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Backstage Pass to North Dakota History

This blog takes you behind the scenes of the State Historical Society of North Dakota. Get a glimpse at a day-in-the-life of the staff, volunteers, and partners who make it all possible. Discover what it takes to preserve North Dakota’s natural and cultural history. We encourage dialogue, questions, and comments!

Genia Hesser's blog

Five Things You Never Knew About Working in a Museum

1. Hollywood, as always, gets it wrong.
This may come as a surprise to our faithful readers, but movies do not accurately reflect real life — especially when it comes to museum work. Our dinosaurs and dioramas do not come alive at night and terrorize the security guards. Well, maybe they do, but the security guards aren’t telling. The archaeologists do not get to take epic adventures in which they both defeat Nazis and recover priceless artifacts, but I’m sure they wish they could when they’re filling out yet another site form.

2. Fashionable socks are a must.
There are a surprising number of times when you go shoeless working at a museum. Exhibits need regular attention such as changing a light bulb, dusting, placing an object, or removing a candy wrapper that someone threw in. Often this means physically climbing into a display space, but to safeguard the objects and keep from tracking in debris, the shoes have to come off. And you don’t want to be the person with mismatched socks.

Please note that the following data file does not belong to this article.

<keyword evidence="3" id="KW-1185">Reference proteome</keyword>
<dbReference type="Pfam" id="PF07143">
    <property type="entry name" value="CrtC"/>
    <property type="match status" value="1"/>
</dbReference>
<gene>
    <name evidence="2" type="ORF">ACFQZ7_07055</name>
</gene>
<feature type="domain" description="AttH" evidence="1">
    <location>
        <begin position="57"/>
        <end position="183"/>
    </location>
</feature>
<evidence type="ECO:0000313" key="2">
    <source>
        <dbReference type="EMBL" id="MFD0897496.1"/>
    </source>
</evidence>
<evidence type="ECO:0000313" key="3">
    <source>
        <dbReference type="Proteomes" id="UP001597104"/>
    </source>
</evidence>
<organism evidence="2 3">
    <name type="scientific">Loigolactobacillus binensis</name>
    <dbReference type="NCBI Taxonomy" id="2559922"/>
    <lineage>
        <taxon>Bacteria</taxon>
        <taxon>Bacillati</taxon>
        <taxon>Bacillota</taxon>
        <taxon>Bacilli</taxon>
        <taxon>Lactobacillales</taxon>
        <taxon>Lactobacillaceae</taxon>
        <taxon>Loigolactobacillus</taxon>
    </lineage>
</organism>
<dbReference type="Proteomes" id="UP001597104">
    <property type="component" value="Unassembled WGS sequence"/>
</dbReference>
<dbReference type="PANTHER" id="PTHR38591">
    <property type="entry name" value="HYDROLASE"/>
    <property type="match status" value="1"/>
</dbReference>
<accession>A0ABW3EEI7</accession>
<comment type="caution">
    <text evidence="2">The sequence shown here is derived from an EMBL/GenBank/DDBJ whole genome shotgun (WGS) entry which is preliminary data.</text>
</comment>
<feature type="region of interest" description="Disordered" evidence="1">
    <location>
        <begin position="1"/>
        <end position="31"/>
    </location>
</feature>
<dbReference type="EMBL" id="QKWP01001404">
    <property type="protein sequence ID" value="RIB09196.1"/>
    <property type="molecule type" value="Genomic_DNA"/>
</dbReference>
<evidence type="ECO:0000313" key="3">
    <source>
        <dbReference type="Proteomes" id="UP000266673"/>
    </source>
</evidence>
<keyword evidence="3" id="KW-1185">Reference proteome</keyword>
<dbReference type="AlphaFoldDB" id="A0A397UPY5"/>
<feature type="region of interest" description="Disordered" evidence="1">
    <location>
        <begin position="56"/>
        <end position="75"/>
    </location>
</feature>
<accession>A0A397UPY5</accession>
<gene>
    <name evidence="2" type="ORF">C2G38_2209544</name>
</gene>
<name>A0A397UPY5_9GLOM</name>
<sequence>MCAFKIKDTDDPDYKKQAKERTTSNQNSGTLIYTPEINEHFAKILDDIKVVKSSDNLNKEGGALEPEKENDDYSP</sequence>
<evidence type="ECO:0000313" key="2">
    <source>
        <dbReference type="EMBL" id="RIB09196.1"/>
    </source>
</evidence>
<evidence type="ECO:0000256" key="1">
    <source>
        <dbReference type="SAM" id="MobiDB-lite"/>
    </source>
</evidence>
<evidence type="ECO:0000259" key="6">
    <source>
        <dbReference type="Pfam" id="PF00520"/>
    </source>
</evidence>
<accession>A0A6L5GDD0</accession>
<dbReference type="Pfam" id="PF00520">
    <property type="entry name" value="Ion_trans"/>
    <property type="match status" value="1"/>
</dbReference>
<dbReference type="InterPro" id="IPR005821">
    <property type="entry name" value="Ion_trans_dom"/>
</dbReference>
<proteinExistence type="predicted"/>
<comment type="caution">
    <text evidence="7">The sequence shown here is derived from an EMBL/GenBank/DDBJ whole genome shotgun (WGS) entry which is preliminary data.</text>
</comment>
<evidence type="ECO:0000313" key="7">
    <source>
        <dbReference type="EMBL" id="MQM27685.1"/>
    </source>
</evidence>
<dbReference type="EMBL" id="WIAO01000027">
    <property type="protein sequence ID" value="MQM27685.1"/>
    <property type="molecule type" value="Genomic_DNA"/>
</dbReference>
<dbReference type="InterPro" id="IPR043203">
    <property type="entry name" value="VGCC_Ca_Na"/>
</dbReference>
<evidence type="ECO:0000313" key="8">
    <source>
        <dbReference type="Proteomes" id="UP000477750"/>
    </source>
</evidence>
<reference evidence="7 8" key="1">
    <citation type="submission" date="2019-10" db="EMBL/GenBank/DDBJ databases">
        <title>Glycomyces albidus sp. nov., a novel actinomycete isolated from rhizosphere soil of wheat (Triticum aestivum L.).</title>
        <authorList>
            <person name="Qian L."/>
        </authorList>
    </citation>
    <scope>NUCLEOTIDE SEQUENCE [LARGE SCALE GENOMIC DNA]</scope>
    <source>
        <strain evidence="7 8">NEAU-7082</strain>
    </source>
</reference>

3. Some days it’s just gross.
One day an agencywide email was sent that said, roughly, “Whose thawed bison head is in the freezer!?” We have a chest freezer for keeping specimens for the collections or killing bugs that sometimes hitch a ride on artifacts. The frozen bison head would have been okay. Except the freezer broke.

Exhibit-quality bird poop

Exhibit-quality bird poop.

4. We use skills we never knew we needed.
Just a few of the stranger jobs the exhibit team has been tasked with include: assembling a windmill indoors, assessing the accuracy of fake bird poop, changing the tire on a Ford Model T, moving an entire mastodon skeleton 500 feet, debating the level of gore acceptable in a digital dinosaur battle, and researching where to purchase buffalo scent.

5. We get to work with AMAZING things.
Taken as a whole, museum collections are impressive —their size, scope, and age —and to some extent it becomes routine, working with these objects daily. However, there are pieces that give goosebumps — like one of the original Folios of Shakespeare’s plays, a thousands-of- years-old Phoenician tablet, or the broken gun carried by a follower of Sitting Bull — and it’s these that make you think, “I am SO lucky to work in a museum.”

Even when there’s an oozing bison skull in the freezer.

Installing a Traveling Exhibit

Five 53- foot semitrailers. That’s what started arriving at 7a.m. on a recent Monday morning; five semis packed full of crates and carts and tools and equipment that, over the next week, our install team would assemble in the Governors Gallery of the State Museum into an impressive 5,000-square-foot exhibit on the history of chocolate. And despite the years of planning, the diagrams, the scribbled notes, the emails and conference calls, those semis were a daunting sight.